Perhaps the biggest surprise of the evening was not that Romney placed first, but that Rick Santorum actually dropped behind Ron Paul to finish third. In mid-February, and before the Michigan and Arizona primaries, Public Policy Polling (Feb. 16-19; 400 likely Washington state GOP caucus attenders) pegged Santorum to a 38-27-15-12 percent lead over Romney, Paul, and Newt Gingrich, respectively.

A day after the Michigan and Arizona results, two states that Romney swept, PPP went back into the Evergreen State and detected a momentum shift. According to that study (Feb. 29-31; 447 likely Washington state GOP caucus attenders), Romney had captured the advantage and led 37-32-16-13 percent over Santorum, Paul, and Gingrich, in that order.

The somewhat surprising conclusion in the March 3 Washington vote that produced record high participation featured Romney scoring a 38-25-24-10 percent win over Paul, Santorum, and Gingrich. Therefore, not only did Santorum drop further down but Rep. Paul finished a full ten points above his polling range.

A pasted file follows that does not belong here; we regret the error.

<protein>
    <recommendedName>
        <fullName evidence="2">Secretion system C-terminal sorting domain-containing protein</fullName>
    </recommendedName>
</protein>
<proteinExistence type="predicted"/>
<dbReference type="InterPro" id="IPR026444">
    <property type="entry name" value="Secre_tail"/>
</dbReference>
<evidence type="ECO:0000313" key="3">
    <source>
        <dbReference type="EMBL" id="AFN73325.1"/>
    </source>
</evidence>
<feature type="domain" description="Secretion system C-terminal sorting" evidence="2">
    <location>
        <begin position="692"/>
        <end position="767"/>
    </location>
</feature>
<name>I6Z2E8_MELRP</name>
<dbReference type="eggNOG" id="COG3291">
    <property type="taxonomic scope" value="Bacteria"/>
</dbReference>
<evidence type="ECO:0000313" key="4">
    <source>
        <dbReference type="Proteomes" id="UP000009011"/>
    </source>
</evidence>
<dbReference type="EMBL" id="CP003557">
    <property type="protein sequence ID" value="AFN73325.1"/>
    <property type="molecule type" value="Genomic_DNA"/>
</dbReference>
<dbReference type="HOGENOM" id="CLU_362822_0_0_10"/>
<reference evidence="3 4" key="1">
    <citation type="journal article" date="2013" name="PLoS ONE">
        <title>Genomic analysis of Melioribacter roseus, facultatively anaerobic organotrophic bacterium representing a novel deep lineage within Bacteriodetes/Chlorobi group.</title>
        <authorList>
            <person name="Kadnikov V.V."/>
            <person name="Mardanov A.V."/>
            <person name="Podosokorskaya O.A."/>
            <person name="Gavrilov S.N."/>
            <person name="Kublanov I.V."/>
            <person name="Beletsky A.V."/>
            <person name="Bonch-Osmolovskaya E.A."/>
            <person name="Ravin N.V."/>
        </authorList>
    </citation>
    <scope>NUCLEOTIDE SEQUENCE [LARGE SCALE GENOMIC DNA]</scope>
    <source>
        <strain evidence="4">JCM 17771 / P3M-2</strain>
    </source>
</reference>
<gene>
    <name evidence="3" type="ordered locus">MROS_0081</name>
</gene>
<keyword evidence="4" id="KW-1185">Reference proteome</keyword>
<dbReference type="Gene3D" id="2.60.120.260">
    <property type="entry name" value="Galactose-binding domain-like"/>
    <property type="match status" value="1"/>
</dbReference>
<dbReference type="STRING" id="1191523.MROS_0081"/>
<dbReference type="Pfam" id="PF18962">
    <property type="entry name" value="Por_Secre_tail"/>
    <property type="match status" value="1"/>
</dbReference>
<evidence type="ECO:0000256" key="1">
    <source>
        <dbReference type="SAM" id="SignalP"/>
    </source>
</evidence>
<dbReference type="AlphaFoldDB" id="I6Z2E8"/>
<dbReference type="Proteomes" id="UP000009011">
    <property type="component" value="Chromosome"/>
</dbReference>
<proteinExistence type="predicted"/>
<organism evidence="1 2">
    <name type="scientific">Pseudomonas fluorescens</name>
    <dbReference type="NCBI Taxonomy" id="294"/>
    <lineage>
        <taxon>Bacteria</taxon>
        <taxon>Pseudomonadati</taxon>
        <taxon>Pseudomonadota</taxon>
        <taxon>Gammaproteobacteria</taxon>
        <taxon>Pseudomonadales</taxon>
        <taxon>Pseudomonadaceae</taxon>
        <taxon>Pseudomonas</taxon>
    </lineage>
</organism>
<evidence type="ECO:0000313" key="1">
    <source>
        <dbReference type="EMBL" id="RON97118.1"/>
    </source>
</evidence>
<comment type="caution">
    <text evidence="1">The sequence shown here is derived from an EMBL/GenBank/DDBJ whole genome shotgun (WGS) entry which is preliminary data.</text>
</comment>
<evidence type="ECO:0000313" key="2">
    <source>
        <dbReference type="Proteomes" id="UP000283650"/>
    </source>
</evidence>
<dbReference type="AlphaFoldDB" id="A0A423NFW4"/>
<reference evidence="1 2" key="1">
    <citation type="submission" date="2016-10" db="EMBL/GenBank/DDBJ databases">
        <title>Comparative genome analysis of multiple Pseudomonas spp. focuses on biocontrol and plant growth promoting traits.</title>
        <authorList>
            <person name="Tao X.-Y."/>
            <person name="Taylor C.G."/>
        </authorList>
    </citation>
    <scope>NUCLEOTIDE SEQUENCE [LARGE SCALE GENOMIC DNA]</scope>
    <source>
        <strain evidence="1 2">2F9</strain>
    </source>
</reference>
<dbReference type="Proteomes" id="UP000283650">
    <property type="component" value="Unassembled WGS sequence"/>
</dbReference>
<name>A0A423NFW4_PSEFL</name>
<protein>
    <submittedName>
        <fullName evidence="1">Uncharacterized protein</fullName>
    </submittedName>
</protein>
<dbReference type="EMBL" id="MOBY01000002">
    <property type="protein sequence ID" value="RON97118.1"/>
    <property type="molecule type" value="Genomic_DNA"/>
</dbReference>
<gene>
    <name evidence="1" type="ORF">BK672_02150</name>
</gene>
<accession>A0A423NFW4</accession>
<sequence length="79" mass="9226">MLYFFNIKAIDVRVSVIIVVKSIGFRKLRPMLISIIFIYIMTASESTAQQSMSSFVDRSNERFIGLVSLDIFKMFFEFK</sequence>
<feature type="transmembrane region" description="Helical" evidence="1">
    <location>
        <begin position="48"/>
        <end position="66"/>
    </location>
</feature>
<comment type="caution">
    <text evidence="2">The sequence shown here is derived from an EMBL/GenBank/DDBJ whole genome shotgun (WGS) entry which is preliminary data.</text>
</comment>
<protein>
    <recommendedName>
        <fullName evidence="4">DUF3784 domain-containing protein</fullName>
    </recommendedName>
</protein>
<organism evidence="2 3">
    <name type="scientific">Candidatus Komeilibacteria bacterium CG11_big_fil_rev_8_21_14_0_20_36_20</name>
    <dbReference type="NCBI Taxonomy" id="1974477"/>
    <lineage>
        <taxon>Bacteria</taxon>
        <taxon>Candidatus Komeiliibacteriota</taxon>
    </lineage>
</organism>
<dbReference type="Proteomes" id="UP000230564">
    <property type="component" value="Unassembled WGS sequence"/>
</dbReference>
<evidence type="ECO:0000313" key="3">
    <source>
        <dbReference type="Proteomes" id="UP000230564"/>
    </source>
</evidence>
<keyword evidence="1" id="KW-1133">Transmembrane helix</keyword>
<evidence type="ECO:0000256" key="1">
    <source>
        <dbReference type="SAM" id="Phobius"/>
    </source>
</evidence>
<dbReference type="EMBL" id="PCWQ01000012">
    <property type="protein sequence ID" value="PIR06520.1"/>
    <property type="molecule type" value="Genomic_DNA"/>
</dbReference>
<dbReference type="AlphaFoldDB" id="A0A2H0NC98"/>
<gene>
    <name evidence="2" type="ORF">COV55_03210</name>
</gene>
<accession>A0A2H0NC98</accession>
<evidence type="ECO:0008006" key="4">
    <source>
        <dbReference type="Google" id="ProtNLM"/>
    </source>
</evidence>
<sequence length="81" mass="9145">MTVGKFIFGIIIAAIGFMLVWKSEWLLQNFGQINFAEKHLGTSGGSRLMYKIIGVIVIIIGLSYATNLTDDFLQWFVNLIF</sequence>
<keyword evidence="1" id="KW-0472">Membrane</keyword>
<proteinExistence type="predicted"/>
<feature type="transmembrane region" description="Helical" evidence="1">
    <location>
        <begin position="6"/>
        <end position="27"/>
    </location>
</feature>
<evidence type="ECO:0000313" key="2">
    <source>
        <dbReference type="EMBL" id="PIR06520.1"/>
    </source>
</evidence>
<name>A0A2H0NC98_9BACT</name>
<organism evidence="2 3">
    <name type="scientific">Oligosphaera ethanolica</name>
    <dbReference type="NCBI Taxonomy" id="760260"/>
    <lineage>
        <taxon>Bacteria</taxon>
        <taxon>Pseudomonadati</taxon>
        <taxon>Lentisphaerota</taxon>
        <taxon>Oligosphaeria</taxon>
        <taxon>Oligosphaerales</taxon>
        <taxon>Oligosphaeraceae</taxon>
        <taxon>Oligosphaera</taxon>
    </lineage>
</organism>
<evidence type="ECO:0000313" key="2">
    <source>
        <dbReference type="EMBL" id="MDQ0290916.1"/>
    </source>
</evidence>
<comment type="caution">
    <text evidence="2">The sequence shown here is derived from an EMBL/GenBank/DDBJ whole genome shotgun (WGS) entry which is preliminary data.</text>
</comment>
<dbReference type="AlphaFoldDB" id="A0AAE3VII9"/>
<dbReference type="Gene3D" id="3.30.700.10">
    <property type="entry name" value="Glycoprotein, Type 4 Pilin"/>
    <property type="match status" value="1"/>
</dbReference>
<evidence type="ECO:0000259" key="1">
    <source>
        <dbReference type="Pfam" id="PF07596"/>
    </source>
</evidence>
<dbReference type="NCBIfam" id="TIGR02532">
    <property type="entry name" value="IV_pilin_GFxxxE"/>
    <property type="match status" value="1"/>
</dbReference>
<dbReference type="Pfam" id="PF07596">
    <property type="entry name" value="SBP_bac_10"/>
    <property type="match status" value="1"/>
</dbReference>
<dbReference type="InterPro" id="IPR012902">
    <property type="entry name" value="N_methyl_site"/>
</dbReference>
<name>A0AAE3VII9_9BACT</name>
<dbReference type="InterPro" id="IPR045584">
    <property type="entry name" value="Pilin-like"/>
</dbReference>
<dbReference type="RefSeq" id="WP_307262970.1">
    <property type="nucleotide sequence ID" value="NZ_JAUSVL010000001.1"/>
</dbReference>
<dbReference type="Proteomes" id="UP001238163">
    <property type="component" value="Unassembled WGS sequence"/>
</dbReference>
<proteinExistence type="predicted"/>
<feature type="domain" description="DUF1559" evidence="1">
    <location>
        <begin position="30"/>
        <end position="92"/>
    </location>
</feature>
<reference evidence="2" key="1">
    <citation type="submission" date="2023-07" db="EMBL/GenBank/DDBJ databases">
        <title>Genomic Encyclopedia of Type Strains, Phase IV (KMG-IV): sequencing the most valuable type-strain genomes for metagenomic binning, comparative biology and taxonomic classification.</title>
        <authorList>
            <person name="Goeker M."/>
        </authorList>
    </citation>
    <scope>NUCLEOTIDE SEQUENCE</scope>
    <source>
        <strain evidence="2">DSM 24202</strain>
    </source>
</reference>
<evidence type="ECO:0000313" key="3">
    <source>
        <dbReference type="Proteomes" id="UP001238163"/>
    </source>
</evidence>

More than 49,000 people attended the Washington caucuses on Saturday, almost four times higher than the 13,475 individuals who voted in 2008. Across the board in the 13 states that have already hosted nominating events, turnout levels have been mixed.

In seven states (Iowa, New Hampshire, South Carolina, Colorado, Maine, Michigan, and Washington), turnout was higher this year than in 2008; substantially so in South Carolina and Washington.